Doodle, A Demo Drawing Program - Part 3 | 3 | WebReference

Doodle, A Demo Drawing Program - Part 3 | 3

To page 1To page 2current page

Doodle, A Demo Drawing Program - Part 3

The Graphics Package

The graphics package first introduced in OO JavaScript Graphics and now used by Doodle to display widgets needs some enhancements. In particular, the Doodle widgets need some way to be notified when users click on them.

In the graphics package, a shape is a collection of plot elements. Each plot element is represented in the browser as a <div> element. The Graphics.Shape base class now provides the generic code that controls the maintenance of these elements.

The plots array stores these <div> elements for each shape. Since this array stores all the <div> elements used to display the graphics shape, it's easy to attach event handlers to the entire shape by iterating through all of the elements...

Other attributes like cursor style can be set in the same way.

The canvas widgets use these functions in their setTrigger() methods; setMouseDown() is used to trigger the object deletion and setStyle() is used to change the cursor style to a pointer to give the user a visual cue that something will happen if they click on the widget.

The graphics line now inherits from the shape class.

Download The Code

Right click the links below and select "Save Target As" to download copies of the demo code.
core.js Core utilities and functions.
graphics.js Object Oriented JavaScript graphics package
doodle_canvas.js Canvas class
doodle_doc.js Document class
doodle.js Doodle application class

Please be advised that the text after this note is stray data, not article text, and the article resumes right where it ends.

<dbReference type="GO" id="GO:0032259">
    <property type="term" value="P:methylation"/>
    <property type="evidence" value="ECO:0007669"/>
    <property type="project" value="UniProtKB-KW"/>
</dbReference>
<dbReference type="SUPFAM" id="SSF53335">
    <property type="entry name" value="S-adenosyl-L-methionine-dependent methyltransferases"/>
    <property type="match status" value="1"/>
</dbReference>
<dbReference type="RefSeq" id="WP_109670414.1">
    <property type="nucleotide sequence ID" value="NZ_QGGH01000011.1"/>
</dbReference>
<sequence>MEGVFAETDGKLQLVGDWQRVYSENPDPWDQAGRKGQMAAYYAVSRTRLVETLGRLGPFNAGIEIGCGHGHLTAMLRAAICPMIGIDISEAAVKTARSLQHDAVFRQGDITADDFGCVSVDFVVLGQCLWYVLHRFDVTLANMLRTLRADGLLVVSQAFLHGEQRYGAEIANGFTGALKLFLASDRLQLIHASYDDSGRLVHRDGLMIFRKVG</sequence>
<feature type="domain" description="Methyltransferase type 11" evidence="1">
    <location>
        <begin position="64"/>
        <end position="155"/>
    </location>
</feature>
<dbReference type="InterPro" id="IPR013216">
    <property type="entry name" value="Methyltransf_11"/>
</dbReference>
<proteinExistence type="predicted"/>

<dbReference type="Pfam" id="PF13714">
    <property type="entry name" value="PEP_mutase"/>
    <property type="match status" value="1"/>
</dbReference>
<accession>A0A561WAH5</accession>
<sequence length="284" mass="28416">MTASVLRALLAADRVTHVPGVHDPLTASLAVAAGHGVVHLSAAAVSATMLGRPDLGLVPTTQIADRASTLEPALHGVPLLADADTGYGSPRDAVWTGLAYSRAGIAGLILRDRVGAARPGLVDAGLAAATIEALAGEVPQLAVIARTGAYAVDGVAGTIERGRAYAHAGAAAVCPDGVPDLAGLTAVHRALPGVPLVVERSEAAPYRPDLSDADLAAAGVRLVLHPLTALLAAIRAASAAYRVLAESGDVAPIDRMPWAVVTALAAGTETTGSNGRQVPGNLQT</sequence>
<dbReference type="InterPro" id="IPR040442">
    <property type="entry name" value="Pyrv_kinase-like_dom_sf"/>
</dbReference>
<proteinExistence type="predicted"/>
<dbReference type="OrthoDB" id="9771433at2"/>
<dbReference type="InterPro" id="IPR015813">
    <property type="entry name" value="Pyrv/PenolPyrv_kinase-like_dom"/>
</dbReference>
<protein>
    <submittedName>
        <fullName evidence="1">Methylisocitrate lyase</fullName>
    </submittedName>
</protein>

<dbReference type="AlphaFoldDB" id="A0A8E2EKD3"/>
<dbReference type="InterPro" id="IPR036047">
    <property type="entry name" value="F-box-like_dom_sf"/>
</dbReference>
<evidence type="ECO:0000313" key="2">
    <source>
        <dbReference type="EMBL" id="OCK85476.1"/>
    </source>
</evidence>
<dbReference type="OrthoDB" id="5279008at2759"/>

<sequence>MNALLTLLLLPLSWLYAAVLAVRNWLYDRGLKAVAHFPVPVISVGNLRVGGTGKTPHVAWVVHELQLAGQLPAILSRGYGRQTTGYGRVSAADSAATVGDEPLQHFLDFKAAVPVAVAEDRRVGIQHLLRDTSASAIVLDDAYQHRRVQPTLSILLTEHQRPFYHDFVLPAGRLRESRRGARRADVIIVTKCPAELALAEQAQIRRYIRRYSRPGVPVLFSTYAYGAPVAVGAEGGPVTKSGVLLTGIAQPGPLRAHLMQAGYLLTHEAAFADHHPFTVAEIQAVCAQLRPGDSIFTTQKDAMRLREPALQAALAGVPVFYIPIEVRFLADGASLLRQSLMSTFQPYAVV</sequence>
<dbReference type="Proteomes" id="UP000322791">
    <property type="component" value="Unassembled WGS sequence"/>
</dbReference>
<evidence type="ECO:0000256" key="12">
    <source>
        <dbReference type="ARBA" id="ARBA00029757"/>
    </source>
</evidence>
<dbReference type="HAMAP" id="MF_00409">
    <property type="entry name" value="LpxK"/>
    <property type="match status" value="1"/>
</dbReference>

doodle.html Simple demonstration HTML page


In this article, we've put the Doodle application through a minor refactoring exercise with a number of different parts to the code changing shape:

The refactoring exercise in this article hasn't had much effect on the user's on-screen experience. In fact, the only difference is that lines may now be removed once drawn. The changes behind the scenes are significant; as the application becomes more complex, a solid code structure will prevent the complexity from escalating to unmanageable levels.

The refactoring process might seem unnecessary considering its lack of effect on the user experience, but without it, an application may flounder before it gets anywhere. The trick to maintainable development is to recognise the need for refactoring early and do it before the code becomes too coupled.


While I've endeavoured to make this code as browser compatible as possible, I've only tested it with Internet Explorer (6.0), Firefox (1.5) and Netscape (7.1) as this represents of a large proportion of users.

About the Author

Guyon Roche is a freelance web developer in London, Great Britain. He specializes in Windows platforms with an interest in bridging the gaps between different technologies, visit for more details.

To page 1To page 2current page

Created: October 13, 2006
Revised: November 29, 2006